We are in for a lot of change over the coming year or two. Of course, some companies will do well out of a recession whilst others won’t. One thing is for sure, HR / People teams will play a dominant role in most organisations while they reshape or resize for the future.
Having sight of your north star and where the business is going in 3-5 years is all well and good but what the business needs now might be very different to what you thought you would need 12 months ago.
A robust people strategy isn’t always the answer when faced with significant economic, political and social change. The past few years have taught us that, within the HR community, we need to be able to adapt very quickly – both externally and internally. HR needs to support the business to remain agile and stable at the same time.
But, in practice, what does this mean and how do we do it?
Firstly, what sort of business are you? How do you ensure your organisational design and your target operating models support delivering what you need to today and in the future? This includes ways of working, your governance and how each of the teams interact to produce your business.
The organisational design should be flexible, always with the longer-term delivery models in mind. There is no point hiring permanent employees when you know in 12 months’ time their roles will no longer exist. Equally, when you’re too lean, lose too many people, you can’t deliver now in order to exist as a business in 12 months. Look at all the options to assess how your delivery models could survive now and in the future.
Next, identify areas of your people strategy that can remain relatively consistent. For example, your talent strategy – you might want to focus on retention of your high performers. OR you might wish to be more focused on identifying future talent for the delivery of your longer-term growth.
If you’re in growth mode, what are the additional resources that you need for every extra employee? A lot of companies forget to design holistically. They just look at what a particular team or function needs rather than thinking about what pressure that puts on the people or finance teams or on the IT infrastructure.
Don’t let complicated processes slow you down
You will also need to unpick some of the processes that slow things down, where can these be automated or removed or made a lot easier – do you impose your own stringent processes because your business is too risk averse and what is the cost to the business by not refining them?
Whether it be hiring processes or performance management and everything in between, make sure your people processes are in line with the sort of culture you want to instil within your company.
Plan and plan some more
On the flip side, for companies shrinking now, having a really good understanding of the future business strategy is crucial. Plan, plan and plan some more before making any decisions about letting people go. Consider the points above; what is your future target operating model? What are the skills needed for your future business and what do you have right now that is still needed?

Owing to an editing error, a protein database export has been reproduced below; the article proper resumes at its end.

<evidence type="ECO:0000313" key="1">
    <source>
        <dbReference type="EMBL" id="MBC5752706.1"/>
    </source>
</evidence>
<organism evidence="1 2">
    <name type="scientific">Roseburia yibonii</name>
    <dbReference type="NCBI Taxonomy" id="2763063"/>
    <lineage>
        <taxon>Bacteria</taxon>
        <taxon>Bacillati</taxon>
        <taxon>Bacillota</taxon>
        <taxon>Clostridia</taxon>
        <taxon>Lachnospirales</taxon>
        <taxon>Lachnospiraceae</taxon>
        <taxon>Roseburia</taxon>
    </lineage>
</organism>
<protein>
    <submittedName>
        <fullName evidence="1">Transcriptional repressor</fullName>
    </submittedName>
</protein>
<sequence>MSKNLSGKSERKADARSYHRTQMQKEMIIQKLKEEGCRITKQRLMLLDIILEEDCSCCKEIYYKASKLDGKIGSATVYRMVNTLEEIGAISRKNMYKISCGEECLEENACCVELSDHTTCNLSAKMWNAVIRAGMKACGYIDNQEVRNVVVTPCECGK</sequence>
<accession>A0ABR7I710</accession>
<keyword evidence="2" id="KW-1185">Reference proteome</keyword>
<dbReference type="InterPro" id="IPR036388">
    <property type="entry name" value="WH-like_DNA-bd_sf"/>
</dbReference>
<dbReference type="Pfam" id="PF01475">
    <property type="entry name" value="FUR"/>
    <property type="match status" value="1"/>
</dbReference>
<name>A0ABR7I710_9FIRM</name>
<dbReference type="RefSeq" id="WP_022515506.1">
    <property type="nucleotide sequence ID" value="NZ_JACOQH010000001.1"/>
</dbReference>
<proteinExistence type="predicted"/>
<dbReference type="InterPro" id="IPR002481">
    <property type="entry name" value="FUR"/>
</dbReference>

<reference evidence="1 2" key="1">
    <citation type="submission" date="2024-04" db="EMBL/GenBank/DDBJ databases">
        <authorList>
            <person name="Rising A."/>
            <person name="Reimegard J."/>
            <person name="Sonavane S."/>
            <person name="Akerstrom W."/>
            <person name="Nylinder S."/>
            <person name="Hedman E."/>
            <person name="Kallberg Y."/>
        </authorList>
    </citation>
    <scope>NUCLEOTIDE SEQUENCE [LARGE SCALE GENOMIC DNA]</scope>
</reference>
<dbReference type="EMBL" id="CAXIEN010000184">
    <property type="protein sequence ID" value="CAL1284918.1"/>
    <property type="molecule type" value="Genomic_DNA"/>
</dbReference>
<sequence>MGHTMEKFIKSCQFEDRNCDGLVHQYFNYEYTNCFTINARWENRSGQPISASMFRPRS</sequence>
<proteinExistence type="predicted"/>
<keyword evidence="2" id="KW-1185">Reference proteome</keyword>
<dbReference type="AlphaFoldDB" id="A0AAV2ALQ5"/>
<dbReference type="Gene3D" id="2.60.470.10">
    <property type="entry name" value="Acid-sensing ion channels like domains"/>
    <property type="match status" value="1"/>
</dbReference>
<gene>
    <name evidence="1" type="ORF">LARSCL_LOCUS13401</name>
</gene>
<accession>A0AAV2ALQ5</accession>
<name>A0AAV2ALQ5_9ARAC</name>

Can you retrain people or offer delayed redundancies for those roles that you really need now but will not exist in 6 months’ time? Potentially in that time you could reskill people that otherwise would go or at least allow for individuals to find alternative jobs while still delivering for you.
The hard decisions
There are multiple nightmare stories I could share when it comes to ‘resizing’ or the effects of an acquisition. And my biggest lesson to share is that it’s not hard to be nice to people. The message may not be one they want to hear, especially when people are planning their Christmas holidays or have already bought all their presents. However, everyone going through any sort of redundancy will be affected in some way or another. Even those who are volunteering struggle with the change and a level of choice being removed from them.
Stripe CEO, Patrick Collison, is a good example of holding himself accountable for the poor decisions and error in judgement made by him and his leadership team in the years leading up to a 14% staff reduction and cost saving exercise. He sent an all-staff email explaining what had happened, how many people would be impacted and what everyone would receive as part of their severance. This transparency should be commended compared to how Elon Musk acted inthe same week – cutting off around 50% of Twitter’s global workforce with no notice and then sacking almost 4500 contractual workers without any warning or severance pay.
In the years to come, I hope we see more of Patrick Collison’s approach in this world, with leaders being more human.
Having a good organisation design can really help to understand which areas of the business are essential both for now and in the future but also to adjust for all areas within the business, just like if a company is in a growth phase and they need additional resources for every extra employee, the same applies when downsizing.
Aligning your people strategy with your organisational design is crucial. Ensure you can flex and adjust for the highs and lows because that will help drive the business forward to achieving that north star, while remaining human!